Reich Communications, Inc.

  • Reich Communications, Inc. is a boutique public relations agency in New York City offering full service in a variety of areas, with specializations in business-to-business; advertising, marketing and media firms; transportation safety; non-profits, and select consumer products and services. For more info, call us at (212) 573-6000, email to david@reichcommunications or text to 914-325-9997. We are located at 228 East 45th Street, Suite 11-South, New York City 10017

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    « at Marketing Profs Daily Fix... | Main | Proud to be an American »

    November 02, 2008

    Comments

    C.B. Whittemore

    Yes, David, you will be invited back! This is wonderful and captures the thoughtful spirit of 'cleaning out forgotten spaces around us.' It's been wonderful witnessing how NYC has cleaned up its act, and I'm delighted that you highlight it. Thank you!

    C.B. Whittemore

    Yes, David, you will be invited back! This is wonderful and captures the thoughtful spirit of 'cleaning out forgotten spaces around us.' It's been wonderful witnessing how NYC has cleaned up its act, and I'm delighted that you highlight it. Thank you!

    Stephanie Weaver

    David,
    Thanks for joining us and for the great post. I think you made a key point: that attention to detail is key for businesses, and perhaps some men don't necessarily look with that amount of detail at aspects of the experience they view solely as necessities.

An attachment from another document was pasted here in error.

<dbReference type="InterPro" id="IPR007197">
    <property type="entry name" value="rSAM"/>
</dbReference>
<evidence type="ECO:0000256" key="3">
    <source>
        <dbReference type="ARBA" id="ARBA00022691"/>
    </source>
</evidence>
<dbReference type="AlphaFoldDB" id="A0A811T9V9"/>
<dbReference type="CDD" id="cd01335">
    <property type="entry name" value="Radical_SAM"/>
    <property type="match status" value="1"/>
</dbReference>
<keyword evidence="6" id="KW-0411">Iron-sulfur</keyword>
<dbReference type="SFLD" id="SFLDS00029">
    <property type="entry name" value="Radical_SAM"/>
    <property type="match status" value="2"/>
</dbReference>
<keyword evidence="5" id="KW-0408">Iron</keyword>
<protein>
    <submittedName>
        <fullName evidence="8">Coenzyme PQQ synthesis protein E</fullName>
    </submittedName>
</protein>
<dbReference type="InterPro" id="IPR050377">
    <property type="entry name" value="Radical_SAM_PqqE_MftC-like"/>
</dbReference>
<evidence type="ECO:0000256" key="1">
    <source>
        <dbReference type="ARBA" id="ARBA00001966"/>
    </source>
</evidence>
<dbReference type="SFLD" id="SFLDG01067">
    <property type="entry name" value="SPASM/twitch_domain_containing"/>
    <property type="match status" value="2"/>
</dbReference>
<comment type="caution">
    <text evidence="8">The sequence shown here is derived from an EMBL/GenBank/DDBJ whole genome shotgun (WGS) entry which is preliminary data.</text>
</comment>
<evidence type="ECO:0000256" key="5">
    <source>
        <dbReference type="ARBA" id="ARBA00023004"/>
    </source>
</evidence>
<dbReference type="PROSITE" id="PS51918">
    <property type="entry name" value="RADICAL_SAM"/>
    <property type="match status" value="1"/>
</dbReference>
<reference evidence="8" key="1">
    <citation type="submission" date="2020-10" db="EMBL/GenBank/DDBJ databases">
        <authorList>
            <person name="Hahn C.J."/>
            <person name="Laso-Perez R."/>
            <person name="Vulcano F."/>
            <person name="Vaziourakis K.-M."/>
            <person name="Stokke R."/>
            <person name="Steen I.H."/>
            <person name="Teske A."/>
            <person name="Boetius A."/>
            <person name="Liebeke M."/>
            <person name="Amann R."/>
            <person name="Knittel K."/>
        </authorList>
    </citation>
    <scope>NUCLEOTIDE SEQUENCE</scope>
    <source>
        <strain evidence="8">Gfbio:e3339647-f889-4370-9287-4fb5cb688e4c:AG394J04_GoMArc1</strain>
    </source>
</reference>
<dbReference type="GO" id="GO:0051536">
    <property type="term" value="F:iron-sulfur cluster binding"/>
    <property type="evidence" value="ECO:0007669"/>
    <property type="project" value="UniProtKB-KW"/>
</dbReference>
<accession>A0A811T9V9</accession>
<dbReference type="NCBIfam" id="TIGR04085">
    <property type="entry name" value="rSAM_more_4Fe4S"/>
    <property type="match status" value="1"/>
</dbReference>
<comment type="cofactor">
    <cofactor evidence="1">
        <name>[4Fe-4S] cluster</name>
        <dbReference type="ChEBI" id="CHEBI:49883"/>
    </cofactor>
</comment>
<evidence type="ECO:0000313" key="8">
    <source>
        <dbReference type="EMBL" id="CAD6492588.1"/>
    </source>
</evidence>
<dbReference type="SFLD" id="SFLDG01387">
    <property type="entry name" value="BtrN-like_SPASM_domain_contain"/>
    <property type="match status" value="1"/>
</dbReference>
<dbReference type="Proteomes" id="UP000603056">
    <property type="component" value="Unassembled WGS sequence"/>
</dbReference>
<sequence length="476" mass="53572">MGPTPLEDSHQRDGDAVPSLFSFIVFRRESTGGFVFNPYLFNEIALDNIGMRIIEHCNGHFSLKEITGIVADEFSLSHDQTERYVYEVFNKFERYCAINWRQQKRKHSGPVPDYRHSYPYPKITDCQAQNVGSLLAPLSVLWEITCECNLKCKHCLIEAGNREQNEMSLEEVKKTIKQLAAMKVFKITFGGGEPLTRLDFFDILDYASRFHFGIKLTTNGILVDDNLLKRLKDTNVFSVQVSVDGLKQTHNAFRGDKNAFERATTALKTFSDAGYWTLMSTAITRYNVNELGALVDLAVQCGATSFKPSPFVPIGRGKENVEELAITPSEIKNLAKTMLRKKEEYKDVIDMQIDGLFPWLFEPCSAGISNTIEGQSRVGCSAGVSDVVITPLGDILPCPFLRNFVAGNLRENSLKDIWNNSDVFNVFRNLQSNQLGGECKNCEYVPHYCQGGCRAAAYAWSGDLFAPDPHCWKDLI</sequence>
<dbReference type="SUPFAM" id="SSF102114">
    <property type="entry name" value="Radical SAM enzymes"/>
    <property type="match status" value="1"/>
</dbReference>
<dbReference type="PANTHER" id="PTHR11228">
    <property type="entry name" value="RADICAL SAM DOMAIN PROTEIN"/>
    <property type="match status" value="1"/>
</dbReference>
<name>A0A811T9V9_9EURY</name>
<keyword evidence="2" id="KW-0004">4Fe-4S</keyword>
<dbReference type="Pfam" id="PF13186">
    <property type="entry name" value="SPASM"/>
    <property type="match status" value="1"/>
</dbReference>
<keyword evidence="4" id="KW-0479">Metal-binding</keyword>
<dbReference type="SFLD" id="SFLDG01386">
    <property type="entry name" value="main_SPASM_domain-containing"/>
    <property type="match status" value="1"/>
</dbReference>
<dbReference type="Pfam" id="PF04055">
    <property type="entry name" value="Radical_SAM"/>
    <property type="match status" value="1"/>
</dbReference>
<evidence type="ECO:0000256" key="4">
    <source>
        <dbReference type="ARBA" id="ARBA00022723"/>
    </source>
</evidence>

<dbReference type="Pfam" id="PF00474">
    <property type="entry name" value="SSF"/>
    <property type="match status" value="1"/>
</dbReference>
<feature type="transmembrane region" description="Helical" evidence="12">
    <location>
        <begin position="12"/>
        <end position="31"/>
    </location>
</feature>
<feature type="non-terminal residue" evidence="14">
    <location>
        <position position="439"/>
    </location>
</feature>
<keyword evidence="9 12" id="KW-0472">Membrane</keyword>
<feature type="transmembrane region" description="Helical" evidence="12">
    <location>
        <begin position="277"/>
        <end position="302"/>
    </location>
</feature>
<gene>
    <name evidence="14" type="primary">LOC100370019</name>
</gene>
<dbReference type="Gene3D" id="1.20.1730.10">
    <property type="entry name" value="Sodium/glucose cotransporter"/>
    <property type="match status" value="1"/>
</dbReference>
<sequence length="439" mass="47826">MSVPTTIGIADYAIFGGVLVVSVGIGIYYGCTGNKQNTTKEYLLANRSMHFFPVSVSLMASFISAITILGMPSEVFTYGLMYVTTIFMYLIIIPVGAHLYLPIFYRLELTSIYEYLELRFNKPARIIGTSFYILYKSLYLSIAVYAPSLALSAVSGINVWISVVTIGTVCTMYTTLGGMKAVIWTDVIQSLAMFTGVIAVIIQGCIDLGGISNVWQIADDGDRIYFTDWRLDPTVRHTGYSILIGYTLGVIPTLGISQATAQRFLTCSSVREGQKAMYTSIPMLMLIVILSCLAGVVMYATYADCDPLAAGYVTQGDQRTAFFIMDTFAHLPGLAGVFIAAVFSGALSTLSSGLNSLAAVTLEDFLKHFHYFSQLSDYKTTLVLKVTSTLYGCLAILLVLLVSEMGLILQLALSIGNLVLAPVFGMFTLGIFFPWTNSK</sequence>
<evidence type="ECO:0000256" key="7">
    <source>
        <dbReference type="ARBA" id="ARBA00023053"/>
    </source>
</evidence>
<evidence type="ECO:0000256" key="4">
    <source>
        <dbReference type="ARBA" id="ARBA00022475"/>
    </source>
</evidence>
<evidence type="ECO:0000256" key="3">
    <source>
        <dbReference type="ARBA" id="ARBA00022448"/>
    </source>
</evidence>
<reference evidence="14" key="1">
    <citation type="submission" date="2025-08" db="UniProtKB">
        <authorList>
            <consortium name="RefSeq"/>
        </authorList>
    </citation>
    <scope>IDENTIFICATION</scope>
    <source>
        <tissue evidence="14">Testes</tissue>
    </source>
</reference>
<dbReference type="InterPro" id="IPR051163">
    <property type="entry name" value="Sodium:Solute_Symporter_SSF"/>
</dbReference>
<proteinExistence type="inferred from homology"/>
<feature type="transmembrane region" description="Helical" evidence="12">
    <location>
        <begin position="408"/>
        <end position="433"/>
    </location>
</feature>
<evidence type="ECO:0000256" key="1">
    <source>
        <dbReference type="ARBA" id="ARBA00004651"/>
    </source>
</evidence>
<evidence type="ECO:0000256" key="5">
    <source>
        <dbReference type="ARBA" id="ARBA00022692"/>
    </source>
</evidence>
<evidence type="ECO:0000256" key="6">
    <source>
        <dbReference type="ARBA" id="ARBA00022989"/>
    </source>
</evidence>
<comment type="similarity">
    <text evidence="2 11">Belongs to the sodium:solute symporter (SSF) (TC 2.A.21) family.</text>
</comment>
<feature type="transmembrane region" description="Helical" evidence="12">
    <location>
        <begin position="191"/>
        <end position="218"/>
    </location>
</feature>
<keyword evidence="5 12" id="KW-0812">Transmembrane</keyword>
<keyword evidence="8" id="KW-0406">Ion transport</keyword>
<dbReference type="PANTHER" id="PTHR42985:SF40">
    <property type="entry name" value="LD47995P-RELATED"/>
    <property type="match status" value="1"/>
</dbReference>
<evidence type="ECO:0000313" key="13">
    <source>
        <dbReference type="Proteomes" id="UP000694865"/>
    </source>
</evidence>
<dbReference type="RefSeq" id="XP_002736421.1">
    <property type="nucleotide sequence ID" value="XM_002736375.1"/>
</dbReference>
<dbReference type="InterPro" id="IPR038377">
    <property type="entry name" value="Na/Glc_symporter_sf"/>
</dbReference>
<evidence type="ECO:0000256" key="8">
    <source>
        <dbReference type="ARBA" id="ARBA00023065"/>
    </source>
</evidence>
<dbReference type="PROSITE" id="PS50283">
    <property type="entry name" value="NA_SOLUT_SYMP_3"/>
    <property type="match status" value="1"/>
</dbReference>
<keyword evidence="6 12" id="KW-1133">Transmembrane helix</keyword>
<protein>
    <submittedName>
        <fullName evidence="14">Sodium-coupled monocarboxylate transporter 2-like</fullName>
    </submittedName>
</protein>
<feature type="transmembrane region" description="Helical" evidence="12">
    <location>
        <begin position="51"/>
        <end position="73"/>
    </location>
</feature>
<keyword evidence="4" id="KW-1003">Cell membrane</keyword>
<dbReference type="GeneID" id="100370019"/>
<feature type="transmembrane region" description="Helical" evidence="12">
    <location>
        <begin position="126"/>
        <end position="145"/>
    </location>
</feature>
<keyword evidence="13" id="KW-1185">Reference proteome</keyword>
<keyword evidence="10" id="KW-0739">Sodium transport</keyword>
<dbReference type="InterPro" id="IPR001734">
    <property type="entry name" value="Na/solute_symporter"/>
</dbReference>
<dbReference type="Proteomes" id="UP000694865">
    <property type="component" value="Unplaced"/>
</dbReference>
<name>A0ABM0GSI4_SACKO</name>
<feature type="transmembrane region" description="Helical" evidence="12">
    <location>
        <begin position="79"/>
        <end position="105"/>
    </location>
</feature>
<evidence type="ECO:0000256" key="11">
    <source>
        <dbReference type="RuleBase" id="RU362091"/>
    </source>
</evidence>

Thanks for joining the Blogfest.

    Stephanie Weaver
    http://experienceology.blogspot.com

    Jo Brown

    Great observations, David. I applaud the "new" philosophy of making public restrooms acceptable, and even beautiful, and it's great to see NYC leading the way. Seems very strange (and this dates me for sure), but I clearly remember back when retailers didn't even offer public restrooms for customers, clean, dirty or otherwise. Crazy, but true ...

    David Reich

    Thanks for the comment, Jo.

    Restrooms -- clean ones -- certainly impact business for a retailer. Traveling often between New York and Boston and Maine to see family, once I see a place doesn't care about its customers enough to offer a clean bathroom, I don't go there anymore. That station loses out on future gas and coffee sales from me, and probably from others who feel the same.

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